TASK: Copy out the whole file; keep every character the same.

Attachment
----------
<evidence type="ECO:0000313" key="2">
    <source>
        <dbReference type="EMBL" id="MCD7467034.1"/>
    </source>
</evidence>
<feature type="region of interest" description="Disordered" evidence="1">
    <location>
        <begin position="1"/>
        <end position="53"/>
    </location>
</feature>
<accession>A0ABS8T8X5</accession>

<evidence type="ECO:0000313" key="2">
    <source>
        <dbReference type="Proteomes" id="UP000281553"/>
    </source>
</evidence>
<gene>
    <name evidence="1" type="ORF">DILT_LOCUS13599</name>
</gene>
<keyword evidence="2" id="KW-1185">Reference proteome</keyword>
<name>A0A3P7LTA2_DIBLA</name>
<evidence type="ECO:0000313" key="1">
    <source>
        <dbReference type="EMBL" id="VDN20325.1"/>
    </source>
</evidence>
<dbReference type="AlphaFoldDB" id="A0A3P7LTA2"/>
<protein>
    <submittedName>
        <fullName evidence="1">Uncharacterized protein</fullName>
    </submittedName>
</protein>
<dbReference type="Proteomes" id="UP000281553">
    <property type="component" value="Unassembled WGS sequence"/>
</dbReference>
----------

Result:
<evidence type="ECO:0000313" key="2">
    <source>
        <dbReference type="EMBL" id="MCD7467034.1"/>
    </source>
</evidence>
<feature type="region of interest" description="Disordered" evidence="1">
    <location>
        <begin position="1"/>
        <end position="53"/>
    </location>
</feature>
<accession>A0ABS8T8X5</accession>

<evidence type="ECO:0000313" key="2">
    <source>
        <dbReference type="Proteomes" id="UP000281553"/>
    </source>
</evidence>
<gene>
    <name evidence="1" type="ORF">DILT_LOCUS13599</name>
</gene>
<keyword evidence="2" id="KW-1185">Reference proteome</keyword>
<name>A0A3P7LTA2_DIBLA</name>
<evidence type="ECO:0000313" key="1">
    <source>
        <dbReference type="EMBL" id="VDN20325.1"/>
    </source>
</evidence>
<dbReference type="AlphaFoldDB" id="A0A3P7LTA2"/>
<protein>
    <submittedName>
        <fullName evidence="1">Uncharacterized protein</fullName>
    </submittedName>
</protein>
<dbReference type="Proteomes" id="UP000281553">
    <property type="component" value="Unassembled WGS sequence"/>
</dbReference>